A conservative blogger has published online the questions and answers for social studies tests available to hundreds of Texas school districts because she maintains they reflect a pro-Islam and anti-American bias.
The public release of the tests could render them unusable and is the latest development in an ongoing saga over a curriculum system, formerly known as CSCOPE, that has inflamed conservative and tea party activists over the past year.
The story you're reading is premium content from the Austin American-Statesman. Subscribers get total access to all our in-depth news, digital editions and exclusive premium content. You can now also buy a 24-hour digital pass or 7-day digital pass.
For Subscribers: Sign in here if you have already registered your account.Sign In
For Subscribers: Register your account for digital access.Access Digital
Read MyStatesman.com now — 24-hour digital pass99¢ for 24-hours
Read MyStatesman.com all week — 7-day digital pass$3.99 for 7-days
Subscribe to the Statesman for as little as 33¢ per dayView Offers
• A group of Texas regional Education Service Centers launched CSCOPE in 2006 to offer school districts a cost-effective curriculum management system that was aligned with state standards. The system includes lesson plans, assessments, instructional calendars and other curriculum tools.
• As of last year, 70 percent of Texas school districts, serving 34 percent of public school students, subscribed to CSCOPE. Most are smaller districts that don’t have the resources for the their own curriculum departments.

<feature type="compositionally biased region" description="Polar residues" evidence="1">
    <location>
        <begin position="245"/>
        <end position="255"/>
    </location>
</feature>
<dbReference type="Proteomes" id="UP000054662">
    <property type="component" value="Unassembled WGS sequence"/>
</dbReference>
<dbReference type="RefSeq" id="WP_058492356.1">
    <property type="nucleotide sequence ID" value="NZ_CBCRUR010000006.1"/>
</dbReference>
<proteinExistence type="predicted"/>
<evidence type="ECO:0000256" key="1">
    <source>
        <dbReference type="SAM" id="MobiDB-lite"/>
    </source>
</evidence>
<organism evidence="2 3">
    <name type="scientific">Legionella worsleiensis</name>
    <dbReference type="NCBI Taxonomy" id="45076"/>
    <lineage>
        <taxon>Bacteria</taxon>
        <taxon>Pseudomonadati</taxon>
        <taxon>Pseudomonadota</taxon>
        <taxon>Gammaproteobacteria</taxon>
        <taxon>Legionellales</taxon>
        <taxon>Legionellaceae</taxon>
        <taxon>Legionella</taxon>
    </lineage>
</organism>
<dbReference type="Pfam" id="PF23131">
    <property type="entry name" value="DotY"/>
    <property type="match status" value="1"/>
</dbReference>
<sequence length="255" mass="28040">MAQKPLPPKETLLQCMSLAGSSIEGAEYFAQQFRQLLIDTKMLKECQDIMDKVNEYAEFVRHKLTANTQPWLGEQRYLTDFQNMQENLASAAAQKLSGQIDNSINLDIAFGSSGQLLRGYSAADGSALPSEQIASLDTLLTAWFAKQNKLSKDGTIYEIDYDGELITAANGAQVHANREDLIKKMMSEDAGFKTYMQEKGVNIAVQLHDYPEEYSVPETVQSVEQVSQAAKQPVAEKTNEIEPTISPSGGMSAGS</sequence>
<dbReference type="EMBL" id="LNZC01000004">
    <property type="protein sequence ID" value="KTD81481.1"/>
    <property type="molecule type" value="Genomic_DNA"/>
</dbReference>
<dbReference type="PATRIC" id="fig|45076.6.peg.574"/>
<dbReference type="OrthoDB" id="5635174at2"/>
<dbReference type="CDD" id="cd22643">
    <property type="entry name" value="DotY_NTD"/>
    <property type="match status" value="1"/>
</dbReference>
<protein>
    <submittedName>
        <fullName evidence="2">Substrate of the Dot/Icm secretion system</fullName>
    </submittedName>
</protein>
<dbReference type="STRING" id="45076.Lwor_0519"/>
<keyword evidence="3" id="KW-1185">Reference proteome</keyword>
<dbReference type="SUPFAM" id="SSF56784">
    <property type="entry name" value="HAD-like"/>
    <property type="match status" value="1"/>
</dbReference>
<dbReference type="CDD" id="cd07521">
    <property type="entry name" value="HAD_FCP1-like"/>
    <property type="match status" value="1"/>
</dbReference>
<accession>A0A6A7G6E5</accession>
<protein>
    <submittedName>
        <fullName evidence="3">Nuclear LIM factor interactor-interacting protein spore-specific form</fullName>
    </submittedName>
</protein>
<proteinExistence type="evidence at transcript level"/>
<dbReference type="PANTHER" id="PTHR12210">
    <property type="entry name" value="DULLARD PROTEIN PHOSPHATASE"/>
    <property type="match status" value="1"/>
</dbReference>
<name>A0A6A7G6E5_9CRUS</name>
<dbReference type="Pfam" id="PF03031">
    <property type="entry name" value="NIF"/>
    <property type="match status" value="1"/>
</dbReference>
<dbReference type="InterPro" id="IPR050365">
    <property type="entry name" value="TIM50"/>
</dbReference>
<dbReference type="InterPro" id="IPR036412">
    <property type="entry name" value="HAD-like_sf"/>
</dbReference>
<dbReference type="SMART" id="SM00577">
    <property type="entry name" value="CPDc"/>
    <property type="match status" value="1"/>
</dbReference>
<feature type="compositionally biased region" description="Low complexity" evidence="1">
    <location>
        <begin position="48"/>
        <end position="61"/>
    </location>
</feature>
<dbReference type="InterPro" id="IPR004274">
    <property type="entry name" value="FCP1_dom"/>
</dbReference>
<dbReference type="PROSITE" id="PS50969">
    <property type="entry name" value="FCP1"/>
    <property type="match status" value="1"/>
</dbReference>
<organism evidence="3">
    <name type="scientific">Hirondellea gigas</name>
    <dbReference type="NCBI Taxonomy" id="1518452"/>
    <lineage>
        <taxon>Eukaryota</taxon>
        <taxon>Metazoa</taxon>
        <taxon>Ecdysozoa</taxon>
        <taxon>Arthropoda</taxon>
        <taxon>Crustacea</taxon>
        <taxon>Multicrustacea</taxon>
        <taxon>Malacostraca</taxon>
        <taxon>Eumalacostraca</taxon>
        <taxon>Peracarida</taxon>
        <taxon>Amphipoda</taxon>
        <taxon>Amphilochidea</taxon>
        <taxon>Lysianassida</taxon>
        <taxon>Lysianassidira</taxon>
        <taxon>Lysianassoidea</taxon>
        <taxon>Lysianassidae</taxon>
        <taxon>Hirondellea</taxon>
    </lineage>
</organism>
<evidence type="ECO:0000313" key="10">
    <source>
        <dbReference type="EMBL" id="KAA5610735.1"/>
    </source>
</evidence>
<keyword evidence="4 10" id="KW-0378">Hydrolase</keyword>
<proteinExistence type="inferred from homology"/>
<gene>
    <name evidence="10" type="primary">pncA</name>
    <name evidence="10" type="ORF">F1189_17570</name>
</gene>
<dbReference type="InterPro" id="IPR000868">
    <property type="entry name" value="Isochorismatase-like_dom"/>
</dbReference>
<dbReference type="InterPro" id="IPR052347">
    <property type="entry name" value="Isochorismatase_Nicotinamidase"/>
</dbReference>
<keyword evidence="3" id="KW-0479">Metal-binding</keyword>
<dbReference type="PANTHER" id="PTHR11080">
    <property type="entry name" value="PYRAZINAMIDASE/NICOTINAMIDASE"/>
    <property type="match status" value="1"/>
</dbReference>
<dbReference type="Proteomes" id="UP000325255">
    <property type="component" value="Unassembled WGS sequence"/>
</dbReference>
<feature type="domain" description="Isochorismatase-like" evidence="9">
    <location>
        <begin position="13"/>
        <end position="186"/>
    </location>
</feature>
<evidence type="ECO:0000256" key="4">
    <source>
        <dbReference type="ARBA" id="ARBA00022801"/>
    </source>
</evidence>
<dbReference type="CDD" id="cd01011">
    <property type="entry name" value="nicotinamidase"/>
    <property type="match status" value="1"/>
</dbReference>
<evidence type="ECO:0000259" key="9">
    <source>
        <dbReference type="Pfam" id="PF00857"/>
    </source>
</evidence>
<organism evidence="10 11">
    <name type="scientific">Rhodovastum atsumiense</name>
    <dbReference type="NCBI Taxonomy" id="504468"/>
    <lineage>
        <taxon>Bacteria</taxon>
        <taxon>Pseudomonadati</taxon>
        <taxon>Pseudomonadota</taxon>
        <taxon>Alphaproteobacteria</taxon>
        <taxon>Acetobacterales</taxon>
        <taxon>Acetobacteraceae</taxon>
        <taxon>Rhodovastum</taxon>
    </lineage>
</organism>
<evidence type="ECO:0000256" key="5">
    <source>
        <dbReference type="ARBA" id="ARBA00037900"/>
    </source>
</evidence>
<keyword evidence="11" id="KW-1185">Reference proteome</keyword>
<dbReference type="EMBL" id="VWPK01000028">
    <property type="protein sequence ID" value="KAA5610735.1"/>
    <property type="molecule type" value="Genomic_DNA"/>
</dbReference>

• Central Texas school districts that used CSCOPE included Bartlett, Bastrop, Elgin, Florence, Granger, Hays, Hutto, Jarrell, Lago Vista, Lake Travis, Liberty Hill and Wimberley. It is also used by some area private schools, including Hyde Park Baptist, Bannockburn Christian Academy and the Catholic Diocese of Austin.
• The leaders of CSCOPE agreed in May to stop producing the lesson plans, which had been the source of the controversy, while continuing to provide the rest of the system under a new name — TEKS Resource System. School districts can still use the lessons, however, because they are now considered to be in the public domain and are available for free.
CSCOPE public hearing
State Board of Education members will take testimony on CSCOPE social studies lessons as part of a review.
When: 9 a.m. Sept. 13
Where: William Travis Building, 1701 N. Congress Ave., Room 1-104
People interested in testifying must register by Monday. The registration form can be found at www.tea.state.tx.us/Communications/State_Board_of_Education/Public_Testimony_Registration_Instructions_and_Procedures.